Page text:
The British pound is treading water around midday Wednesday, ahead of US President Trump's speech in Indiana and following the two-year high retail sales data from the UK’s Confederation of British Industry.
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Retail sales volumes on the UK high streets, as measured by the CBI’s monthly distributive trades survey, hit a balance of +42 in September, up from August’s disappointing +10. Sales volumes growth was boosted by an increase in purchases at grocers and clothing stores, the report showed.
”Retailers reported a brisk expansion of sales volumes in the year to September, with the fastest growth in two years,” the CBI said in its retail sales press release. “Sales for the time of year were considered slightly above seasonal norms.”
The British pound was little changed on the release, heading marginally lower against the dollar, which remains strong ahead of US Trump’s Indiana speech where he is expected to unveil US tax reforms.
The upbeat CBI report follows the unexpectedly healthy August retail sales report from the ONS, earlier this month. It adds to the weight of evidence that UK consumer spending is healthy, despite the higher level of price inflation and still subdued earnings growth.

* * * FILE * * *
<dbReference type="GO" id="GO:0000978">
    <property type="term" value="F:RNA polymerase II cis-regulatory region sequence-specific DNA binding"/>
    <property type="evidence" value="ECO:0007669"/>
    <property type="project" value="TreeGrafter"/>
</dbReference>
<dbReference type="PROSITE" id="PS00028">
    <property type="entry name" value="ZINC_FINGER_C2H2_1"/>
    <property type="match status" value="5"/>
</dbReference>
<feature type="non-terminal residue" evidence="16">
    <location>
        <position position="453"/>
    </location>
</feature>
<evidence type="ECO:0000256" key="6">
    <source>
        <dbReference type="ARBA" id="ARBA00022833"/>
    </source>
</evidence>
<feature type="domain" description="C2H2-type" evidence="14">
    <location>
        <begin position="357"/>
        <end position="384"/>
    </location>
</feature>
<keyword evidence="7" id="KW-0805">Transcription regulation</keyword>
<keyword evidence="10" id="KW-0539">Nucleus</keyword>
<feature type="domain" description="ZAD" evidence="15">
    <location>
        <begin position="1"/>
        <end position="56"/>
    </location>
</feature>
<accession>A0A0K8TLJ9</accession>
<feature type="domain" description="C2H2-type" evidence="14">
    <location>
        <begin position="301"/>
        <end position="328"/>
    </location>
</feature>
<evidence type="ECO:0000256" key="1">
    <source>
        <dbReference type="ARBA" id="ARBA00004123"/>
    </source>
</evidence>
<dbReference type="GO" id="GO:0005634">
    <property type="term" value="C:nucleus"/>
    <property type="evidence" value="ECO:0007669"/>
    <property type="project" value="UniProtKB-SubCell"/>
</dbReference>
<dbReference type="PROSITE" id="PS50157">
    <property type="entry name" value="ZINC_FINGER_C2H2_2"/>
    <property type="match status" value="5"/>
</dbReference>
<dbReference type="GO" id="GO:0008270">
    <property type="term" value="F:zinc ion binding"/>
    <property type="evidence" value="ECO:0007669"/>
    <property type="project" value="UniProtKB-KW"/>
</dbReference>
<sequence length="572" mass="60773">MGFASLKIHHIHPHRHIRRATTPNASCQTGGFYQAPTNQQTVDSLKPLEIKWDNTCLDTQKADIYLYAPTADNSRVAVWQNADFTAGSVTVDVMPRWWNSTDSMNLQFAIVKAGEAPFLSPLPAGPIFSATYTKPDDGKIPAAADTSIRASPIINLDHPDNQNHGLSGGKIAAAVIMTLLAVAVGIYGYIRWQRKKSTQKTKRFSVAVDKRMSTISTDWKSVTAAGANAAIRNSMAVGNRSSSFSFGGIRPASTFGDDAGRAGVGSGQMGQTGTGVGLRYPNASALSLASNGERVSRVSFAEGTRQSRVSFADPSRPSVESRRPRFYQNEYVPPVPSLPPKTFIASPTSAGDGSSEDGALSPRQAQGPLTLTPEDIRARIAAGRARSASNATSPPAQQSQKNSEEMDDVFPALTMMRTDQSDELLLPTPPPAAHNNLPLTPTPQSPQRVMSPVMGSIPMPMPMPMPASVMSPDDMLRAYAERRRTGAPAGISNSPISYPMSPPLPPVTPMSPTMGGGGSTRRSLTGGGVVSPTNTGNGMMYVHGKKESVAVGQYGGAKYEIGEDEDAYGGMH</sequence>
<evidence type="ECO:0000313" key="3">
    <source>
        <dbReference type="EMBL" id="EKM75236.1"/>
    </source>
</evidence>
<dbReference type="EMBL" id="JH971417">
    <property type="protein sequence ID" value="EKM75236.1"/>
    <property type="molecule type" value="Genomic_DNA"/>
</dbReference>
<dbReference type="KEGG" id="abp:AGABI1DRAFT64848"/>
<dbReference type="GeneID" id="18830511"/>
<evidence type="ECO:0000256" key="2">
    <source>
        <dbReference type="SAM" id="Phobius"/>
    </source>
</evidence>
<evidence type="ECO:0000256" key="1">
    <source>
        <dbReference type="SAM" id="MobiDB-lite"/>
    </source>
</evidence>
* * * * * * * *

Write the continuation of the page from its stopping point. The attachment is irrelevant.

It also likely strengthens the case for the Bank of England (BOE) to begin raising rates sooner rather than later. BOE Governor Mark Carney has repeatedly signalled the next course of action from the Bank, will include incremental, but steady interest rate hikes.
Some analysts expect the Bank’s first rate hike in a decade, could come as soon as the Monetary Policy Committee’s (MPC) next rate-setting meeting in November.
Other details in the CBI survey, meanwhile, were mixed with regards to future demand and sales. Retailer’s sales volumes expectations for October rose to the highest so far this year. New orders growth slipped back from August.
The CBI also reported that internet sales volumes increased in September from August and that growth was expected accelerate further in October.